Thursday, April 5th, 2018

RL Grime ft. Daya – I Wanna Know

Then just ask!


Eleanor Graham: “Why do I get the feeling we’re getting close/but we’ll never be there?” Well, OK. This is fine. Is it British reserve that fuels my appetite for songs that are about denial, restraint, resignation, but don’t sound like it? Robyn warning “don’t fall recklessly headlessly in love with me” on the most reckless, headless chorus you’ve ever heard; Amy Winehouse’s immortal void-scream “he walks away/the sun goes down” set, diabolically, to a sample of “Ain’t No Mountain High Enough.” I could take worse, I really could. I’d take someone screaming “I want to touch you but I never fucking will” against a mammoth, sugar-rush “Run Away With Me” chorus. This isn’t quite that, but it’s the same idea — the tick-tick-boom of a pre-chorus building for the inevitable release, while the lyrics mourn the terrible non-inevitability of release. It’s the idea that you feel as much when you don’t get the girl/guy as when you do. And for those of us with a taste for the austere, for the alone, for the bitter side of sweet, it’s worth writing about, screaming about, over and over.

Micha Cavaseno: Former king of Trap-step bro misogyny RL Grime is rebranding into a ‘sensitive and emotive’ EDM producer for the newfound demands of his audience, but all his own notes hit false and Daya carries this record solely off the strength of her own vocal performance. Frankly, she deserves all of the credit for any of the few heights of this dull tracing of current trends but this record itself is nothing short of false valor.

Crystal Leww: Trap is dead and future bass is so 2017. While future trap / future bass are really just the last gasps of dying sounds, when done well, it still sounds really good. Daya’s 2016 was a surprisingly solid, especially given that it’s an independent pop release, and she’s been one of the best EDM vocalists basically since she hopped on the Chainsmokers’ mega-hit “Don’t Let Me Down.” I thought “Feel Good” was criminally underrated in traditional poptimist circles, and “I Wanna Know” seems to be headed in the same direction. It’s a shame because Daya is so good — she just has a way of making a vocal sound like open-hearted end-of-the-world vulnerability so associated with teenaged years but I feel like usually teens end up being a little too precocious with. RL Grime doesn’t do anything new with the formula, but he gives Daya something good to work with. This is great and deserves to close out Electric Zoo with fireworks shooting off in the background.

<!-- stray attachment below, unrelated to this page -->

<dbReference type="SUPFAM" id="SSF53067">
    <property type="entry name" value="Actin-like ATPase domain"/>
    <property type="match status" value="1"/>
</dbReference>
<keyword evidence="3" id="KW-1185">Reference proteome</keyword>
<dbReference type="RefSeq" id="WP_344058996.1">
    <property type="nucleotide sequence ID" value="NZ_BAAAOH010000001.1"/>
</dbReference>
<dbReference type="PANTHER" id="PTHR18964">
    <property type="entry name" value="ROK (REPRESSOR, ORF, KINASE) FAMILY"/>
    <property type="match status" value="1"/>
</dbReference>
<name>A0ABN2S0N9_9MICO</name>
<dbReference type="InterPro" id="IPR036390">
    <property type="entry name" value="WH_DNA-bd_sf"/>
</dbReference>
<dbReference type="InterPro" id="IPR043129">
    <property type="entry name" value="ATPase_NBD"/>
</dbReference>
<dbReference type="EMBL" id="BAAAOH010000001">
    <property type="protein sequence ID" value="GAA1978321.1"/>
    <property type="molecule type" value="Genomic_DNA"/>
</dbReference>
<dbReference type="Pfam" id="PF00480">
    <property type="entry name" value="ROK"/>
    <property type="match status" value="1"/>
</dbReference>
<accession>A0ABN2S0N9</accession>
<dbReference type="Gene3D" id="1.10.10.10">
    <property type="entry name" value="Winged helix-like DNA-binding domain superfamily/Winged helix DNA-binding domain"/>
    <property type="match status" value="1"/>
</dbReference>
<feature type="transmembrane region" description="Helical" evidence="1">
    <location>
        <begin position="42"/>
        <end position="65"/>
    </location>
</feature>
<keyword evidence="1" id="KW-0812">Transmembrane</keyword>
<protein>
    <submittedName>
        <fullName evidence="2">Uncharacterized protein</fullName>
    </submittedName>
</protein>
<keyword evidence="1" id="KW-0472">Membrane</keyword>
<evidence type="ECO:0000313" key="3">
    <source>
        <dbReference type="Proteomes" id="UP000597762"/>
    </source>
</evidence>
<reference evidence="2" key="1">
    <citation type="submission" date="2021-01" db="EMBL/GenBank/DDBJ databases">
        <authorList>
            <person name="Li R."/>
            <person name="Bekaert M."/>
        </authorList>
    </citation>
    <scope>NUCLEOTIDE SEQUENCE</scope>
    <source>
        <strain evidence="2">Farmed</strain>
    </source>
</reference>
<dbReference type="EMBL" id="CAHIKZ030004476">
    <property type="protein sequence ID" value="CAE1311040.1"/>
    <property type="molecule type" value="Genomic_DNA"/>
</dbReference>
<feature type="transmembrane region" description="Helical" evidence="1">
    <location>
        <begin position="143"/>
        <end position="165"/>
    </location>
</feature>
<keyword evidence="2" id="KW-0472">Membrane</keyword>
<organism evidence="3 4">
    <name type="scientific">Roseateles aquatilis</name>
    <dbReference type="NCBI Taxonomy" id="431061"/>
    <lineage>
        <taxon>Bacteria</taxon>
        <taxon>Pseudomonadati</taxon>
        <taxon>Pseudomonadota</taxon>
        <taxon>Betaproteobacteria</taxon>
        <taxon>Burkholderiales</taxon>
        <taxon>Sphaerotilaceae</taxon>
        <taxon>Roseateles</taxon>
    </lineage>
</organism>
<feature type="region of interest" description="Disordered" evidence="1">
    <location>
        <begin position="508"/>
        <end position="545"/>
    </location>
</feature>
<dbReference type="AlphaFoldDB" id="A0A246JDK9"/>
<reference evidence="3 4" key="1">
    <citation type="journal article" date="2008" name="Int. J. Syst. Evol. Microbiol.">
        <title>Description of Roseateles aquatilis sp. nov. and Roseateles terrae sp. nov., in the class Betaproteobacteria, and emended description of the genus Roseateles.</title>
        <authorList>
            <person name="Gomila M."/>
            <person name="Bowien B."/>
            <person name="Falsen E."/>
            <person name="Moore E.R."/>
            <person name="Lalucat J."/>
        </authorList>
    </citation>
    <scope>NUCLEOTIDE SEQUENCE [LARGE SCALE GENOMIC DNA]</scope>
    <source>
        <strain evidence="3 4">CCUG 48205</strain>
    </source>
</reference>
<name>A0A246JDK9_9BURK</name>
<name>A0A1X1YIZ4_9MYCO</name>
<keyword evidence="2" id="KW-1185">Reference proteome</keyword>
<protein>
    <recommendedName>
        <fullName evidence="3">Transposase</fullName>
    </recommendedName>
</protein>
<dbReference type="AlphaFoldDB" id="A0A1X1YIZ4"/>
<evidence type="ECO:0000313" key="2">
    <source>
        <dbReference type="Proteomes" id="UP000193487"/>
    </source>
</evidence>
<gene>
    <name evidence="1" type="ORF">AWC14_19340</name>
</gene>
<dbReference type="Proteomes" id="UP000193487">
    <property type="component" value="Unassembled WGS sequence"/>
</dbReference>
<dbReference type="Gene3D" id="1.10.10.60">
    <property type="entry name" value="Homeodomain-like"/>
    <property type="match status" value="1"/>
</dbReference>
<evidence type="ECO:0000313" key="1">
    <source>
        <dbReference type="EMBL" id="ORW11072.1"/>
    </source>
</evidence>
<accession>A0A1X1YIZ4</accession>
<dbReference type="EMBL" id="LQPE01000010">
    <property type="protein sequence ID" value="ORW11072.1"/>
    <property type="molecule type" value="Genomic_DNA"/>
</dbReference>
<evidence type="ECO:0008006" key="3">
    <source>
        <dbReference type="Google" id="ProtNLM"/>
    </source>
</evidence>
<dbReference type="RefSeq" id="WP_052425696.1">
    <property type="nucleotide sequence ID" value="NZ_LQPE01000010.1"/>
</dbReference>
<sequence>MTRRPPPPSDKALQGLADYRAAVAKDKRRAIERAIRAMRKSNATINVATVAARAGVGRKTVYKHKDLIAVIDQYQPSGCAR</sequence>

Katherine St Asaph: The Postal Service has gone through enough this week without being summoned to introduce a generic EDM song.

Stephen Eisermann: Daya has a voice made for anthemic, EDM tracks. Though the lyrical content is familiar and generic, the music and Daya’s expressive voice make up for it. I would also like to know if I’m as loved and supported as I need to be in my relationship, and now I’ll have a banger to play in the background as I bug my boyfriend for validation.

Edward Okulicz: A colour-by-numbers bit of touchy-feely EDM, sure, but it’s given a great deal of emotional heft by Daya, who has both power and nuance. She sells the insecurity at the heart of the song with more skill than it deserves.

Will Adams: The anxious counterpart to last year’s criminally overlooked “Feel Good,” “I Wanna Know” is another example of the power Daya can deliver when backed with the heightened emotionality of EDM. Shame that RL Grime doesn’t quite hold up his end of the bargain.

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